Statistical design aspects of the NTP/HEI Collaborative Study on the health effects of chronic ozone inhalation

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Journal Article
Inhalation Toxicology, 1996, 8 (3), pp. 229 - 249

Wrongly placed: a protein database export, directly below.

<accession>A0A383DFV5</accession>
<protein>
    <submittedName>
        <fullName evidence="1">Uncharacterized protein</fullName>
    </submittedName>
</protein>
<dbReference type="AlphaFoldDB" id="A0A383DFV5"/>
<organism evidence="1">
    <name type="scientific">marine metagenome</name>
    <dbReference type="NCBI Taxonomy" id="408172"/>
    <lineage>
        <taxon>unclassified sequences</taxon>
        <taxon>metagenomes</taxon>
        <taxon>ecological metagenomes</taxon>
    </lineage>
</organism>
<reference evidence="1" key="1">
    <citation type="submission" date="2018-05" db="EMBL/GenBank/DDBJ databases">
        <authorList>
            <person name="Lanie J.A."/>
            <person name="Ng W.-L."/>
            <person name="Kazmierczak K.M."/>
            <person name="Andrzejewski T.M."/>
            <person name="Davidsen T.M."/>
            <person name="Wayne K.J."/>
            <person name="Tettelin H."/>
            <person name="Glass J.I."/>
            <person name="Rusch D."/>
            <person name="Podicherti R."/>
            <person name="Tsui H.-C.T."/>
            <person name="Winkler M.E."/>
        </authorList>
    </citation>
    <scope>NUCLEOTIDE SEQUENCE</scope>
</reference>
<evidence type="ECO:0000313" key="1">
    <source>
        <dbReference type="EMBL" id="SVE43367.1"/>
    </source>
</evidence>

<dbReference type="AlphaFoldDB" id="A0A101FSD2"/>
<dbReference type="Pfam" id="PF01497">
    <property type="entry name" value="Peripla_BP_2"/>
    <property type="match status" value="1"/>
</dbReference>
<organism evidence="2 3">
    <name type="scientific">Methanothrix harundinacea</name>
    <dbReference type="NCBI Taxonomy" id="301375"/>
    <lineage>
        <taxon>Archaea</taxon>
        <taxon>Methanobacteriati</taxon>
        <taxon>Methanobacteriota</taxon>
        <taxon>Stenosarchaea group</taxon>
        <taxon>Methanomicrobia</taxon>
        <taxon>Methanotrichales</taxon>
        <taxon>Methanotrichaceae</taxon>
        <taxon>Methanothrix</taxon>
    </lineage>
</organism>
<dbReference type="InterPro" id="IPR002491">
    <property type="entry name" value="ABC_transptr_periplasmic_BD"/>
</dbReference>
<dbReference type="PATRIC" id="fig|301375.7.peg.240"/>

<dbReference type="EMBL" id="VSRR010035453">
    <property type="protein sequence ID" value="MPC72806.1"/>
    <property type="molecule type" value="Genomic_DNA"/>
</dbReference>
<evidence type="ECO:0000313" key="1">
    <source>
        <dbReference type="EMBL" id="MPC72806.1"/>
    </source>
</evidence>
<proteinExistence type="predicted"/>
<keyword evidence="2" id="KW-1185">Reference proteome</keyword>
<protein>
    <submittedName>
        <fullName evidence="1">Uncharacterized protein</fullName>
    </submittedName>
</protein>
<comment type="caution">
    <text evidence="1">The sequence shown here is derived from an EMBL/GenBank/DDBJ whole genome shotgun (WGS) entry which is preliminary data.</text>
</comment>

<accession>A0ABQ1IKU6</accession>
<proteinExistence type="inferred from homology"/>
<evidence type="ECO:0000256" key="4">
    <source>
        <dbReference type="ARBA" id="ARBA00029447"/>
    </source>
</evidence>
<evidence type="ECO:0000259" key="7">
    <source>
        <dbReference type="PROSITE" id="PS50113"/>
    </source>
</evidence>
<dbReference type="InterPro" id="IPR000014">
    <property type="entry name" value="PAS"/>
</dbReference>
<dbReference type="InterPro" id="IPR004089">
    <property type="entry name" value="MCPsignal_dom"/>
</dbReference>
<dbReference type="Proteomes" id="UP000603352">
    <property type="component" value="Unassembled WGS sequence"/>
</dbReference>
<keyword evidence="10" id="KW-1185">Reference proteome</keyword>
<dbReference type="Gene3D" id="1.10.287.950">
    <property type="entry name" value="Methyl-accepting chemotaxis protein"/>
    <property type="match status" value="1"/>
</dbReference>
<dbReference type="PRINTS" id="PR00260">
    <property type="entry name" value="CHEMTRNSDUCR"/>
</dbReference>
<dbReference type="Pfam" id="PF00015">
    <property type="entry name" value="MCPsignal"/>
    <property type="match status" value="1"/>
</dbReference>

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The purpose of the NTP/HEI Collaborative Study was to assess exposure- and concentration-related health effects associated with chronic exposure to ozone. Data were obtained from 164 animals specially dedicated to HEI from a standard ozone inhalation study conducted by Battelle Pacific Northwest Laboratories for the National Toxicology Program. The study involved a number of investigators, each interested in assessing a different type of ozone- related health effect, including respiratory function, as well as structural, cellular and biochemical changes in the nose, lungs, and airways. Designing and analyzing a study with multiple investigators raises many statistical challenges. The highest design priority was that each investigator's data be individually interpretable as an independent study. This means that each investigator had to be assigned an adequate number of animals, balanced with respect to concentration level and other factors such as gender and time of sacrifice. An additional feature of the collaborative study was the opportunity it provided to assess and quantify the effect of ozone exposure on a broad spectrum of outcomes, and to explore the relationship between the different types of effect. For example, the data allowed an assessment of whether the animals with the greatest degree of structural damage were also the ones with altered biochemistry. Maximizing the potential to assess these types of correlations required that investigators overlap as much as possible on measurements in individual animals. This aspect of the statistical design requires careful consideration of the compatibility between various investigators. Fortunately, the degree of compatibility was high. In most cases, for example, it was possible to assess respiratory function in the animals prior to their sacrifice, and then to divide the tissue between several different investigators. This article focuses on the statistical design of the collaborative project. Brief descriptions of each component investigation are given along with a discussion of logistical and other practical constraints. The allocation design of matching investigator groups to animal blocks is then presented, followed by a discussion of the impact of sample loss. The article concludes with a discussion of the features of the design that could be applied to future studies.
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